Instructions: Slowly move into the stretch position until you feel a tension of about 7 out of 10. If you feel pain or discomfort you’ve pushed the stretch too far; back out of the stretch immediately. Hold the stretch position for 20 to 30 seconds while relaxing and breathing deeply. Come out of the stretch carefully and perform the stretch on the opposite side if necessary. Repeat 2 or 3 times.
Want more Badminton Stretches?
While the recommendations on this page are a good starting point, you'll get a lot more benefit when you add the right stretches to your training program. With the Ultimate Guide to Stretching & Flexibility (Handbook, DVD & CD-ROM) you'll...
You'll get 135 clear photographs and 44 video demonstrations of unique stretches for every major muscle groups in your body. Plus, the DVD includes 3 customized sets of stretches (8 minutes each) for the Upper Body; the Lower Body; and the Neck, Back & Core. And the Handbook will show you, step-by-step, how to perform each stretch correctly and safely. Plus, you'll also learn the 7 critical rules for safe stretching; the benefits of flexibility; and how to stretch properly.
If you want to improve your flexibility so you can to train harder, race faster, recover quicker and move better, check out the Ultimate Guide to Stretching & Flexibility for yourself.
Research and References
- Walker, B. (2011). The Anatomy of Stretching, 2nd Edition (ISBN: 978-1583943717)
- Wikipedia contributors. (2019, April 22). Badminton, In Wikipedia, The Free Encyclopedia.
- Jørgensen, U. Winge, S. (1990). Injuries in Badminton. Sports Medicine, 10(1), 59-64.
- Miyake, E. Yatsunami, M. Kurabayashi, J. Teruya, K. Sekine, Y. Endo, T. Nishida, R. Takano, N. Sato, S. Kyung, H. (2019). A Prospective Epidemiological Study of Injuries in Japanese National Tournament-Level Badminton Players From Junior High School to University. Asian Journal of Sports Medicine, 7(1).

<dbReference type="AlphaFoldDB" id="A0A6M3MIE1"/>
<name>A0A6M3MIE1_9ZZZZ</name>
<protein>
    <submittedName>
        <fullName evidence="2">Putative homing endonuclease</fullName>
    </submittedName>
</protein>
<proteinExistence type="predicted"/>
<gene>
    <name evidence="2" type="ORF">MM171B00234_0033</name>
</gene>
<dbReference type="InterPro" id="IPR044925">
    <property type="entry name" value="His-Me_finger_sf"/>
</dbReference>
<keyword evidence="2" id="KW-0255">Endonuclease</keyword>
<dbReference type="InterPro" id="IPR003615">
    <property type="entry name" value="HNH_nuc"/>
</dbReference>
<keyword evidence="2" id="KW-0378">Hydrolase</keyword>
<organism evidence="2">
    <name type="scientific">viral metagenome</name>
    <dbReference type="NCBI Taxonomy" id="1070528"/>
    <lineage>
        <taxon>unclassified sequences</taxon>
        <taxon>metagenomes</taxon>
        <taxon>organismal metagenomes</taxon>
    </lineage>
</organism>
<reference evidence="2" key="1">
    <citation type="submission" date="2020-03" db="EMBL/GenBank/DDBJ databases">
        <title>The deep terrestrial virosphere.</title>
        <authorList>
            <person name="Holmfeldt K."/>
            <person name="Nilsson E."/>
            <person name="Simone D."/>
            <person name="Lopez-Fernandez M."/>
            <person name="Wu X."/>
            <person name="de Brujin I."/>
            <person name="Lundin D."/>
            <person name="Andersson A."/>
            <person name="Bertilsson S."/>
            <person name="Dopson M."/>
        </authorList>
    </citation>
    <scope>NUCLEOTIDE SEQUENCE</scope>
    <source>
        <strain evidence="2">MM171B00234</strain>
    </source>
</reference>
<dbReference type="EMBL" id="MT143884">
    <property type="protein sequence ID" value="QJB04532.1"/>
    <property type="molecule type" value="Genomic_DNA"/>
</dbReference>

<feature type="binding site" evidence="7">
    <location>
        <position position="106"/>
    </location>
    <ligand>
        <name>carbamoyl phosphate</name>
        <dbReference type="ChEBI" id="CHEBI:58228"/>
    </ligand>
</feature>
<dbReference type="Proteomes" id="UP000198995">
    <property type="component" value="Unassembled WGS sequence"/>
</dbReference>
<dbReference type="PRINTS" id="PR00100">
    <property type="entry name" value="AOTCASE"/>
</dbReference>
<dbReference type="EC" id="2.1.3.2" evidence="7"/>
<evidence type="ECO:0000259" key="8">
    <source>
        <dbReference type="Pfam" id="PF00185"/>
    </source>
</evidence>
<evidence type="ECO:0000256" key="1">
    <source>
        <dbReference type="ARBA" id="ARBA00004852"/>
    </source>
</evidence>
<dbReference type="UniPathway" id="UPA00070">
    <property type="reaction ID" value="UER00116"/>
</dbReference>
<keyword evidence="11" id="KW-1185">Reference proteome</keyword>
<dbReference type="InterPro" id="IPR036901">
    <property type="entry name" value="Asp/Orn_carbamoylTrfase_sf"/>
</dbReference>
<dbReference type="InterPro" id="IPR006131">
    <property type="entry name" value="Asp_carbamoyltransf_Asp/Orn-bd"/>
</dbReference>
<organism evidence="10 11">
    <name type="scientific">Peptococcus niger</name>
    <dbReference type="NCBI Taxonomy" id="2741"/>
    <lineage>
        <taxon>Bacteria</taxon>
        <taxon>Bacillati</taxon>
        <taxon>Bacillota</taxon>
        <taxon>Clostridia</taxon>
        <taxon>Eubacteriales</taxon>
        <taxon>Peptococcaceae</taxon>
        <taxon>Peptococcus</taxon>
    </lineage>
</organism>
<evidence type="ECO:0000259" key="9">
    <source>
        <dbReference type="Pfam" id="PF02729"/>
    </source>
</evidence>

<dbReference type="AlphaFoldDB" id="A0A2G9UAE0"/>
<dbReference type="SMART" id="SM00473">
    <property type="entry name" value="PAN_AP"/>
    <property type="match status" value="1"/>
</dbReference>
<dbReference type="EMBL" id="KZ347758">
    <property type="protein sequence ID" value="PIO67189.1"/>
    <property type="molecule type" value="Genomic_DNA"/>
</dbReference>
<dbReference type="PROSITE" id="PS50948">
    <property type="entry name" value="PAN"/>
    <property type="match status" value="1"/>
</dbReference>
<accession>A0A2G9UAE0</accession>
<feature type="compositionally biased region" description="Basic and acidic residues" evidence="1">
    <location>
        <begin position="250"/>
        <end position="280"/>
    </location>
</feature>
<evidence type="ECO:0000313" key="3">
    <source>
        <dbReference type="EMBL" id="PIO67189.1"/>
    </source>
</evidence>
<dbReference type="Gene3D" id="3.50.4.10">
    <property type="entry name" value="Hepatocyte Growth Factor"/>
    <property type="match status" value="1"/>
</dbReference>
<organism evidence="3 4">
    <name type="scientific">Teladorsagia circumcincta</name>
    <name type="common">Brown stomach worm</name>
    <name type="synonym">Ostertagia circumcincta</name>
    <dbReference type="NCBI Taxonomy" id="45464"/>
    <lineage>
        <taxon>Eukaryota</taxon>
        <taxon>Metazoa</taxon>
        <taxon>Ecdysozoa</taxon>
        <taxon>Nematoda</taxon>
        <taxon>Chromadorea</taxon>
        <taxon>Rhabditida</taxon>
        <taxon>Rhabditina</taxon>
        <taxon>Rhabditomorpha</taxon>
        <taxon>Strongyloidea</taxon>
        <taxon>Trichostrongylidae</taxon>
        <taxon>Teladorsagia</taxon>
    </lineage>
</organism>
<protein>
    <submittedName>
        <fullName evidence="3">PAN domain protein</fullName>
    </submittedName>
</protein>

- Yung, P. Chan, R. Wong, F. Cheuk, P. Fong, D. (2007). Epidemiology of injuries in Hong Kong elite badminton athletes. Research in Sports Medicine, 15(2), 133-146.
- Jang, H. Kim, D. Park, J. (2018). Immediate effects of different types of stretching exercises on badminton jump smash. The Journal of Sports Medicine and Physical Fitness, 58(7-8), 1014-1020.
- Kokkonen, J. Nelson, A. Eldredge, C. Winchester, J. (2007) Chronic Static Stretching Improves Exercise Performance. Medicine & Science in Sports & Exercise, 39(10), 1825-1831.
- Shellock, F, Prentice, W. (1985) Warming-up and stretching for improved physical performance and prevention of sports-related injuries. Sports Medicine, 2(4):267-78.
- Fradkin, A. Zazryn, T. Smoliga, J. (2010) Effects of warming-up on physical performance: a systematic review with meta-analysis. Journal of Strength and Conditioning Research, 24(1):140-8.
About the Author: Brad Walker is often referred to as the "Stretch Coach" and has even been called the Stretching Guru. Magazines such as Runners World, Bicycling, Triathlete, Swimming & Fitness, and Triathlon Sports have all featured his work. Amazon (author page) has listed his books on five Best-Seller lists. Google cites over 100,000 references to him and his work on the internet. And satisfied customers from 122 countries have sent 1,000's of verified customer reviews. If you want to know about stretching, flexibility or sports injury management, Brad Walker is the go-to-guy.
Disclaimer: The health and fitness information presented on this website is intended as an educational resource and is not intended as a substitute for proper medical advice. Please consult your physician or physical therapist before performing any of the exercises described on this website, particularly if you are pregnant, elderly or have any chronic or recurring muscle or joint pain.